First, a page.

For a comparison of force readiness issues see here.

  • ...

    I had forgotten a bit of ancient history, but apparently Kerry had been in favor of the US intervening in Haiti to put a deposed President back into office. (I’m not going to waste time looking for that bit of information, as it really isn’t important.)

    Concerning THAT, here’s a riotously funny bit from Wikipedia:

    On 15 October 1994, the Clinton administration permitted Aristide to return to Haiti to complete his term in office on the condition that he adopt the economic program of the defeated US backed candidate in the 1990 elections, a former World Bank official who had received 14% of the vote. As democracy was thereby restored….

    Funny how restoring democracy meant holding a gun to the new/old President’s head and FORCING him to adopt a program that had been overwhelmingly defeated by the voters of Haiti. But at least the bankers won! All hail democracy!

  • ...

    There’s also the bit that we can’t reasonably claim to be in favor of territorial inviolability given our positions in recent times on both Kosovo and South Sudan. I’m pretty sure we were in favor of South Sudanese independence but I’m having trouble finding quick verification – have to take little bits to the park!

    Looking for that verification, though, I see there are positions open at the US embassy to South Sudan. Appoint some of those rich contributors there, Barry!

  • ...

    And again, I have no doubt the Russians would beat the Ukrainians in the field, perhaps even decisively so. As we decisively beat Saddam Husein’s forces in the field in 2003. To paraphrase a German soccer coach, “After the war is before the war.”

  • michael reynolds

    Winning isn’t the only thing. Minimizing losses in a win is also an important strategic consideration.

    Let’s hope that’s a consideration for Putin. It has not been for Russian leaders down through history. Brute force is the usual Russian style, massive armies prepared to take staggering losses. Their generals in WW2 were as oblivious to their own losses as Haig was with British forces in WW1. Stalin’s generals seemed almost to prefer expending troops, even when they might have won the same battle with maneuver or better use of equipment. Their approach is the opposite of ours – we are very much equipment to the front, men to the rear. (Interestingly, neither approach seems to impress Pashtuns.)

  • michael reynolds

    Only two countries in WW2 mounted serious partisan resistance to occupation: Yugoslavia and Poland. And the Yugoslavian forces were killing Nazis almost incidental to murdering each other. The French Resistance is a bad joke. Russian partisans were bad-ass but in a somewhat different category than we’re talking about in an occupied Ukraine.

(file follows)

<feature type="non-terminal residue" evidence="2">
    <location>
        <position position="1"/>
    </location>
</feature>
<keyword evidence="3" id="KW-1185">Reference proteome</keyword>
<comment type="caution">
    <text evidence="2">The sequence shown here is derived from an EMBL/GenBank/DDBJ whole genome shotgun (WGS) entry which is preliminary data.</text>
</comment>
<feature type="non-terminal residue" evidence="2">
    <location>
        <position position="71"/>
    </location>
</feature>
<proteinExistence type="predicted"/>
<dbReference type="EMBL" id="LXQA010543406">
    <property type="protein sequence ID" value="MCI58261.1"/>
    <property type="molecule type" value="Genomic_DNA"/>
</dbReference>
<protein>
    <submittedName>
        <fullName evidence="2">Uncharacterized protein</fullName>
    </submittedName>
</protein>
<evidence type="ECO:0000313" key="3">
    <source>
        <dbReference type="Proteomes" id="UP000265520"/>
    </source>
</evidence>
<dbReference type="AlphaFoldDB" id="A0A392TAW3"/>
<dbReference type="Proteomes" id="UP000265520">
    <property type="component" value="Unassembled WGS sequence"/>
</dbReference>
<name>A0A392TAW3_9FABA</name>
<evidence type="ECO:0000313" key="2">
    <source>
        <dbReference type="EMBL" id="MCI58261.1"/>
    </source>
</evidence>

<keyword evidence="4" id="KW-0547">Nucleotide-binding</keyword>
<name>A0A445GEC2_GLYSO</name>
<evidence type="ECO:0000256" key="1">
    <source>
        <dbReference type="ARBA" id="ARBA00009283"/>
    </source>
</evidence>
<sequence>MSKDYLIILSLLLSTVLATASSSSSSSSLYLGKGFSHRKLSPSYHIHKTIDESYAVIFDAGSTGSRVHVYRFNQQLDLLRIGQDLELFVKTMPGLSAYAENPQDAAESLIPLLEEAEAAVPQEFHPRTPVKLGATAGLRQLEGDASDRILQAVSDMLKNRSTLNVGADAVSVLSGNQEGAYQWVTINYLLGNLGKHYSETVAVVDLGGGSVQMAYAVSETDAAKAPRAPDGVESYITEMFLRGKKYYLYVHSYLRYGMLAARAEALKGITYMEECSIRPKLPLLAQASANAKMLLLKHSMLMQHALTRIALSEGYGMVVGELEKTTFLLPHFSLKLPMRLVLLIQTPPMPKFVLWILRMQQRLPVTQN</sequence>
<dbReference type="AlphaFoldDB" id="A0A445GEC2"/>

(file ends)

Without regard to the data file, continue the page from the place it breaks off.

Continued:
I have no idea if Ukrainians are up for serious resistance. There are no Jews left to kill, so they may be able to focus on killing Russians. But we’ll have to wait and see.

  • PD Shaw

    @michael, the Ukranians fought for their independent state in the aftermath of the Czar’s abdication, including guerrilla operations. There is some background in Wikipedia under “Ukranian-Soviet War.”

  • Contrary to what the French of today seem to believe, the French Resistance consisted of a relative handful of French Communists. A few hundred from a country of tens of millions. The sad reality is that the people of Western Europe generally agreed with the Nazis. The exception, of course, was Denmark.

  • Ben Wolf

    The Ukrainians are not going to fight a protracted guerilla war against Russia and NATO is not going to be joining the crusade, even indirectly. Brzezinski doesn’t seem to really get geopolitics or human psychology in that he appears to believe, in the grand neoconservative tradition, the world is simply an extension of American policy-makers’ will.

    The American people, (whom Brzezinski like so many other chowder-heads in government routinely ignore) are not going to accept war with a nuclear-armed opponent over a country they can’t locate on a map. Notice how the Fighting Pole just assumes the peasants will fall into line and send their children off to die if Washington tells them to.

    I think there’s a lot more going on than deciding how to react to events. We know that elements within our government were furious that Putin helped Obama out of a jam in Syria. We know elements in our government have been funneling aid to the Ukrainian opposition to oust Yanukovych. We know the people calling for war hate the relatively cordial relationship Putin and Obama have formed below the radar (in fact my understanding is that they personally like each other). Frankly I’m suspicious these events were the fruit of deliberate efforts by a faction of American elites to force a confrontation and derail the President’s preferred foreign policy route.

  • michael reynolds

    Dave:

    So much of what we accept as truth from WW2 was really propaganda created to ease the transition to a post-war world. We pretend that the Austrians were victims. We pretend the French resisted and universally welcomed us. We conveniently forget that 3 million Indians starved as the Raj diverted resources to the war. We don’t talk much about Japanese biological warfare in China and to a more limited degree against the allies. Or that while fighting the supreme racists we were racist as hell ourselves.